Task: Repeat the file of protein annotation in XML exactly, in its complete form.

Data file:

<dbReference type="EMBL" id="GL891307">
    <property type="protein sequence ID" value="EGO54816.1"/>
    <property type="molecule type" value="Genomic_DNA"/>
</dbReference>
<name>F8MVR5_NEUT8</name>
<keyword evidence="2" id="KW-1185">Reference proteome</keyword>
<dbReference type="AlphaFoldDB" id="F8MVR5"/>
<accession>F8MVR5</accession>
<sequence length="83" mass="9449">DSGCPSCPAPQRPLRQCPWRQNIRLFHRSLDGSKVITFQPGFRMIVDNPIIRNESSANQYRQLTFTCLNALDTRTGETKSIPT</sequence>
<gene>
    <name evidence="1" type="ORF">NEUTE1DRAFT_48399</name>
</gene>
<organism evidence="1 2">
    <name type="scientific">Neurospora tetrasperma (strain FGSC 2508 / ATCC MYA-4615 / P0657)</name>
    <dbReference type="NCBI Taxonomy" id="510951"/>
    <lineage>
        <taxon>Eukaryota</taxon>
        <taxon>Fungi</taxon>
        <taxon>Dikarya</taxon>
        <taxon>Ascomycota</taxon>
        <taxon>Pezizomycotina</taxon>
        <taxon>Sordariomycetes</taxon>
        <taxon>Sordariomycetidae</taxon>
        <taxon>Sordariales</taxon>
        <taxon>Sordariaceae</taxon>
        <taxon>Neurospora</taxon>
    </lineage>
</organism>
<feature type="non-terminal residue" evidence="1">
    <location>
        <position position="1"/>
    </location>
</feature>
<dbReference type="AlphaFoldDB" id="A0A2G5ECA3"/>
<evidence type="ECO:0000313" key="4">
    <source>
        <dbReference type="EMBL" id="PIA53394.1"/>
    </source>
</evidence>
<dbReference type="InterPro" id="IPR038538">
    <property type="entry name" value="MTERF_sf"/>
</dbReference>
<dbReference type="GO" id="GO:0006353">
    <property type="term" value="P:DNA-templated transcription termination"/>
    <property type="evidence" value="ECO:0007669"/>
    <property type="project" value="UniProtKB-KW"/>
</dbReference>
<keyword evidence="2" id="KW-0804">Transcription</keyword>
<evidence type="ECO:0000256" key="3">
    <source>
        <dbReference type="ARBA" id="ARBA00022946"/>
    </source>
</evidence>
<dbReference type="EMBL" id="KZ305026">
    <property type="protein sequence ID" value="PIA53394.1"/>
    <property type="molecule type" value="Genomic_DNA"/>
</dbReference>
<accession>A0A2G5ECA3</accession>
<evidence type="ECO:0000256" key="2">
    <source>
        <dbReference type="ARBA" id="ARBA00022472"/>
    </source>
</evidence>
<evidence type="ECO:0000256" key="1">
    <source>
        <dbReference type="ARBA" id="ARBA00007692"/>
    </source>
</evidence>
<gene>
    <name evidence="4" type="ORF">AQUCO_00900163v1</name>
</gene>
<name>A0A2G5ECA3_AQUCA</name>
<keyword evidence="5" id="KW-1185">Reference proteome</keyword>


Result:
<dbReference type="EMBL" id="GL891307">
    <property type="protein sequence ID" value="EGO54816.1"/>
    <property type="molecule type" value="Genomic_DNA"/>
</dbReference>
<name>F8MVR5_NEUT8</name>
<keyword evidence="2" id="KW-1185">Reference proteome</keyword>
<dbReference type="AlphaFoldDB" id="F8MVR5"/>
<accession>F8MVR5</accession>
<sequence length="83" mass="9449">DSGCPSCPAPQRPLRQCPWRQNIRLFHRSLDGSKVITFQPGFRMIVDNPIIRNESSANQYRQLTFTCLNALDTRTGETKSIPT</sequence>
<gene>
    <name evidence="1" type="ORF">NEUTE1DRAFT_48399</name>
</gene>
<organism evidence="1 2">
    <name type="scientific">Neurospora tetrasperma (strain FGSC 2508 / ATCC MYA-4615 / P0657)</name>
    <dbReference type="NCBI Taxonomy" id="510951"/>
    <lineage>
        <taxon>Eukaryota</taxon>
        <taxon>Fungi</taxon>
        <taxon>Dikarya</taxon>
        <taxon>Ascomycota</taxon>
        <taxon>Pezizomycotina</taxon>
        <taxon>Sordariomycetes</taxon>
        <taxon>Sordariomycetidae</taxon>
        <taxon>Sordariales</taxon>
        <taxon>Sordariaceae</taxon>
        <taxon>Neurospora</taxon>
    </lineage>
</organism>
<feature type="non-terminal residue" evidence="1">
    <location>
        <position position="1"/>
    </location>
</feature>
<dbReference type="AlphaFoldDB" id="A0A2G5ECA3"/>
<evidence type="ECO:0000313" key="4">
    <source>
        <dbReference type="EMBL" id="PIA53394.1"/>
    </source>
</evidence>
<dbReference type="InterPro" id="IPR038538">
    <property type="entry name" value="MTERF_sf"/>
</dbReference>
<dbReference type="GO" id="GO:0006353">
    <property type="term" value="P:DNA-templated transcription termination"/>
    <property type="evidence" value="ECO:0007669"/>
    <property type="project" value="UniProtKB-KW"/>
</dbReference>
<keyword evidence="2" id="KW-0804">Transcription</keyword>
<evidence type="ECO:0000256" key="3">
    <source>
        <dbReference type="ARBA" id="ARBA00022946"/>
    </source>
</evidence>
<dbReference type="EMBL" id="KZ305026">
    <property type="protein sequence ID" value="PIA53394.1"/>
    <property type="molecule type" value="Genomic_DNA"/>
</dbReference>
<accession>A0A2G5ECA3</accession>
<evidence type="ECO:0000256" key="2">
    <source>
        <dbReference type="ARBA" id="ARBA00022472"/>
    </source>
</evidence>
<evidence type="ECO:0000256" key="1">
    <source>
        <dbReference type="ARBA" id="ARBA00007692"/>
    </source>
</evidence>
<gene>
    <name evidence="4" type="ORF">AQUCO_00900163v1</name>
</gene>
<name>A0A2G5ECA3_AQUCA</name>
<keyword evidence="5" id="KW-1185">Reference proteome</keyword>